Snake Eyes: G.I. Joe Origins
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Snake Eyes becomes a member of the Arashikage clan, an ancient ninja society, after saving the life of Tommy. But unknown to them, he is working with their enemy to steal a powerful gem.


Warning – Spoilers ahead.

Usually, I would want to sit down and re-watch a movie before I start writing a review, I find this process useful so that I can write notes on the pros and cons that I feel are worth including so that you can decide if it’s a movie you would consider watching. However, after recently watching Snake Eyes: G.I. Joe Origins, I have no interest in watching this movie again any time soon. I know that sounds harsh, so let me be clear that this is not a dreadful film, it’s an OK action movie but there are too many moments that frustrated me.

It’s an origin story for a popular character that nobody asked for. Snake Eyes is a mute Ninja working with the G.I. Joe’s and part of the interest for this character was the mystery of the man and his background. I’m sure there are comics, novels and other forms of content that delve into his past, but my introduction was from the previous G.I. Joe movies and only knowing limited information made the character more interesting.

Frustratingly, Snake Eyes had the potential to be a very good martial arts movie but it was executed so poorly. I think part of the problem was hiring Director Robert Schwentke whose filmography includes such films as R.I.P.D, Insurgent and Red, all of which are very bland and boring action films. Also, hired was screenwriter Evan Spiliotopoulos who had never written an Asian-centred story before, so why did Paramount Pictures and Hasbro think these were the best people to bring the Snake Eye’s origins to the big screen?

The story follows Snake Eyes played by Henry Golding who saw his father murdered by an assassin when he was a child, hell-bent on revenge he agrees to join the Yakuza in exchange for finding the man who killed his father. At the request of the Yakuza, he befriends Tommy Arashikage (Andrew Koji) the heir to a clan of a 600-year-old ninja dynasty. Tommy welcomes Snake Eyes into his home and pledges to teach him the ways of the ninja warrior not knowing that Snake Eyes has a hidden agenda.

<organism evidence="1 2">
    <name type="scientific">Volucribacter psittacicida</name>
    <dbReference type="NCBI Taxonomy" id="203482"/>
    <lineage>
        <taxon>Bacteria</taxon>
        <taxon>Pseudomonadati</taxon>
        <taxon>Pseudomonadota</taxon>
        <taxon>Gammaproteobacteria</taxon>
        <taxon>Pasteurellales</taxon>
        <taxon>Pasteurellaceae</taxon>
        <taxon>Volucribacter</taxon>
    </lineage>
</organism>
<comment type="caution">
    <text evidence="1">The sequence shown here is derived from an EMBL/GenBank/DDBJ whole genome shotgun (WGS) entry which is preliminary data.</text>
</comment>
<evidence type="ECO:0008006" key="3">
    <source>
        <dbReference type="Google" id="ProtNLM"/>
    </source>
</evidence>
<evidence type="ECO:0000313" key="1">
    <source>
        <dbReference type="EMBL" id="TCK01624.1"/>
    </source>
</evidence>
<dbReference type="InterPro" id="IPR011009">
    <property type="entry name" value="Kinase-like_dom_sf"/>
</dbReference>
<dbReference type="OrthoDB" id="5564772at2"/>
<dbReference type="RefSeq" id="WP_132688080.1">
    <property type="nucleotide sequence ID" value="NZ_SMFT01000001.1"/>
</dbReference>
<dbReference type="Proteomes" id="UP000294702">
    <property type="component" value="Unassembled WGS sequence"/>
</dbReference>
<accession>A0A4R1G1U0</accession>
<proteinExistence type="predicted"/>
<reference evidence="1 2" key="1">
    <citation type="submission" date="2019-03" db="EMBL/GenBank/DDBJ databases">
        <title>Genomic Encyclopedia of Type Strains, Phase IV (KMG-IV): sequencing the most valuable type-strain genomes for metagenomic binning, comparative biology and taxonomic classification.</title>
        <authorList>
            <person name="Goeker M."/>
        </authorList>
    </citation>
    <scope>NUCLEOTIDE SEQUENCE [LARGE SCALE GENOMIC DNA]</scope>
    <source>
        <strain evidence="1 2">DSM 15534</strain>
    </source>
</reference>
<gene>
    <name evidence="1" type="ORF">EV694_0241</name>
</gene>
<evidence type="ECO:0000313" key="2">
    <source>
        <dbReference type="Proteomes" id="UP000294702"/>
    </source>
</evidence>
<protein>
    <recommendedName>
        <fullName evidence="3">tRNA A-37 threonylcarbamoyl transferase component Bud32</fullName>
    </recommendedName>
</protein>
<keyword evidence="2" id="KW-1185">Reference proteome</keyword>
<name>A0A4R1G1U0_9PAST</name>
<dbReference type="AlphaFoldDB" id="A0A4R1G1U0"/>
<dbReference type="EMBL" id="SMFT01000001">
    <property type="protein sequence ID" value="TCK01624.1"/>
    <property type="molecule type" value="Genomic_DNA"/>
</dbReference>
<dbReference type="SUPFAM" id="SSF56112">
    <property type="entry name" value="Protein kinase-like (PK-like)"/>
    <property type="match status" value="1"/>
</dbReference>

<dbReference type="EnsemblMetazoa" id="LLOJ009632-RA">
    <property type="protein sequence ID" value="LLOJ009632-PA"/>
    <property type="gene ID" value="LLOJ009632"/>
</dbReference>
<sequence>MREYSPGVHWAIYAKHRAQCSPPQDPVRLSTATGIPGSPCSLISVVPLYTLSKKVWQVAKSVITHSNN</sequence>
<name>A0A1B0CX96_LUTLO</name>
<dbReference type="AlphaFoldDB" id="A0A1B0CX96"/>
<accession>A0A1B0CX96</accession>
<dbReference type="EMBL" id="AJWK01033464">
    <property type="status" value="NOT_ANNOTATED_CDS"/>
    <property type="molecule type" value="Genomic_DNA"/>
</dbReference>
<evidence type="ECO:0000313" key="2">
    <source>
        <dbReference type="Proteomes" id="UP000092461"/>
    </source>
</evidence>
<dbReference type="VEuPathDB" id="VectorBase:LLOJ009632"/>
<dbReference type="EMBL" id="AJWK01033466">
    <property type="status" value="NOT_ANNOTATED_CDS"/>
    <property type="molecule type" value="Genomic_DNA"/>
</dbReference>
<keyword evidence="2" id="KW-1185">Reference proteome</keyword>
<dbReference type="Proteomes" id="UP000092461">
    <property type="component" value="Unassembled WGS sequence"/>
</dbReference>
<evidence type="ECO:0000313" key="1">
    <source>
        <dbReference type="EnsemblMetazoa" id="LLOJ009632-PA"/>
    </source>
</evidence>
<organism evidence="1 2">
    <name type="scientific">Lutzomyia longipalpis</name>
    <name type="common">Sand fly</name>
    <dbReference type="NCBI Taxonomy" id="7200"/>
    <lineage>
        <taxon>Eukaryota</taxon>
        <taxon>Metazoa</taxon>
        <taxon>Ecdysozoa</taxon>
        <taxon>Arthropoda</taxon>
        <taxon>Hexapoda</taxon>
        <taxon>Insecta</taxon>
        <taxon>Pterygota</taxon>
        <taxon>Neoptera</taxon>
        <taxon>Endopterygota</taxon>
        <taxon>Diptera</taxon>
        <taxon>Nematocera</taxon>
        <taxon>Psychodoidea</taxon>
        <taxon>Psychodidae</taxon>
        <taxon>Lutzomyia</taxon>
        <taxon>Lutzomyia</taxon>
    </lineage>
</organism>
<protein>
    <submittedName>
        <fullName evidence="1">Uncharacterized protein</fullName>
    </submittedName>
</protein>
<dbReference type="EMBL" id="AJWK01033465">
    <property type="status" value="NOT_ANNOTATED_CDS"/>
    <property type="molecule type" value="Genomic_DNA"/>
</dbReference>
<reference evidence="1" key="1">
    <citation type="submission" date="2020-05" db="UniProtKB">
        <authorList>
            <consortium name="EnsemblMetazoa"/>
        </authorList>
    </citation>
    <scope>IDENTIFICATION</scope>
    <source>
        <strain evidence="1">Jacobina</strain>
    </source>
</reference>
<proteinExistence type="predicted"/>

On paper, the story sounds intriguing but set pieces that should have been thrilling are dull. Snake Eyes has to complete 3 tests to be accepted into the Ninja clan and this concept sounded exciting. Unfortunately, the 3 tests are anything but exciting, for example, the first test involves exchanging bowls of water with a clan master. I am quoting a definition I found online which states a Ninja is “a person trained in ancient Japanese martial arts and employed especially for espionage and assassinations”, so correct me if I’m wrong, but I fail to see how exchanging a bowl of water would prepare someone for espionage and assassinations!

Another gripe I have is our main protagonist is willingly working for the villains throughout the movie and I understand it’s because he is after revenge but I never found myself rooting for the character. He is given a free pass and forgiven by the clan leader at the end of the movie but why? He literally caused all the chaos in the 3rd act of the movie. The movie is also totally confused, it starts with a realistic feel with underground street fights and the Yakuza’s gun smuggling business but eventually takes a complete U-turn and goes into mystical powers with a Jewel that harnesses the power of the sun.

Snake Eyes: G.I. Joe Origins suffers from a weak story and annoying characters. It was a shame because I think Henry Golding is a good actor and deserved a better script to work with.

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